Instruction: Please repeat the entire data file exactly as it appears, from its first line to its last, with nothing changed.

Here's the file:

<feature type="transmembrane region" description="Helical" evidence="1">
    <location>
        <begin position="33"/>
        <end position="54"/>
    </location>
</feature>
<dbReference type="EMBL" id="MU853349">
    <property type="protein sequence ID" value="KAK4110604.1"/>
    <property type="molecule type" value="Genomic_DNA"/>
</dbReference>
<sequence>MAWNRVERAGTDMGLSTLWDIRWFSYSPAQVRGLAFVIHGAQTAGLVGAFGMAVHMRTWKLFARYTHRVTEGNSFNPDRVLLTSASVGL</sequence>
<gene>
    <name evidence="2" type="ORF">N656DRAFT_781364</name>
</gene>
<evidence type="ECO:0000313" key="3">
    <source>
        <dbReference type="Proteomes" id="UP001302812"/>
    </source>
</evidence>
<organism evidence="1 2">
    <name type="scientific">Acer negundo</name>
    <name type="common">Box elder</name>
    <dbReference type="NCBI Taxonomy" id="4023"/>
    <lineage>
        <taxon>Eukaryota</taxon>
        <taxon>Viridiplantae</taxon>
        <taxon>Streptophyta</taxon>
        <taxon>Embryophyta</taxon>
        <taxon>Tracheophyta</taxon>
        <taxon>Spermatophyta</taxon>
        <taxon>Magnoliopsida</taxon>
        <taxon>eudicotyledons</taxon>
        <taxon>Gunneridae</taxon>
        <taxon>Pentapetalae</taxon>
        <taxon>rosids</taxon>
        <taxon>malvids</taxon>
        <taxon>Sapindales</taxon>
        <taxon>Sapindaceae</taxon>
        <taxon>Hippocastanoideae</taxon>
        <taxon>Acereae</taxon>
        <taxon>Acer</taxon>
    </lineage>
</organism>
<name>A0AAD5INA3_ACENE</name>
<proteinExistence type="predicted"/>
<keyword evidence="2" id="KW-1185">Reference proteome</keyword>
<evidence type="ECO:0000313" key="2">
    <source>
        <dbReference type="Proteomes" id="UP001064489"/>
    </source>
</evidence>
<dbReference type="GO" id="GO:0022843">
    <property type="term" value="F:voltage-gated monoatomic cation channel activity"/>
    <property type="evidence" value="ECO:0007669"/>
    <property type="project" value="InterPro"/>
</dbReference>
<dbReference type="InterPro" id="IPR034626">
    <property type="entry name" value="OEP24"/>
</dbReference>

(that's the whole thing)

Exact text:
<feature type="transmembrane region" description="Helical" evidence="1">
    <location>
        <begin position="33"/>
        <end position="54"/>
    </location>
</feature>
<dbReference type="EMBL" id="MU853349">
    <property type="protein sequence ID" value="KAK4110604.1"/>
    <property type="molecule type" value="Genomic_DNA"/>
</dbReference>
<sequence>MAWNRVERAGTDMGLSTLWDIRWFSYSPAQVRGLAFVIHGAQTAGLVGAFGMAVHMRTWKLFARYTHRVTEGNSFNPDRVLLTSASVGL</sequence>
<gene>
    <name evidence="2" type="ORF">N656DRAFT_781364</name>
</gene>
<evidence type="ECO:0000313" key="3">
    <source>
        <dbReference type="Proteomes" id="UP001302812"/>
    </source>
</evidence>
<organism evidence="1 2">
    <name type="scientific">Acer negundo</name>
    <name type="common">Box elder</name>
    <dbReference type="NCBI Taxonomy" id="4023"/>
    <lineage>
        <taxon>Eukaryota</taxon>
        <taxon>Viridiplantae</taxon>
        <taxon>Streptophyta</taxon>
        <taxon>Embryophyta</taxon>
        <taxon>Tracheophyta</taxon>
        <taxon>Spermatophyta</taxon>
        <taxon>Magnoliopsida</taxon>
        <taxon>eudicotyledons</taxon>
        <taxon>Gunneridae</taxon>
        <taxon>Pentapetalae</taxon>
        <taxon>rosids</taxon>
        <taxon>malvids</taxon>
        <taxon>Sapindales</taxon>
        <taxon>Sapindaceae</taxon>
        <taxon>Hippocastanoideae</taxon>
        <taxon>Acereae</taxon>
        <taxon>Acer</taxon>
    </lineage>
</organism>
<name>A0AAD5INA3_ACENE</name>
<proteinExistence type="predicted"/>
<keyword evidence="2" id="KW-1185">Reference proteome</keyword>
<evidence type="ECO:0000313" key="2">
    <source>
        <dbReference type="Proteomes" id="UP001064489"/>
    </source>
</evidence>
<dbReference type="GO" id="GO:0022843">
    <property type="term" value="F:voltage-gated monoatomic cation channel activity"/>
    <property type="evidence" value="ECO:0007669"/>
    <property type="project" value="InterPro"/>
</dbReference>
<dbReference type="InterPro" id="IPR034626">
    <property type="entry name" value="OEP24"/>
</dbReference>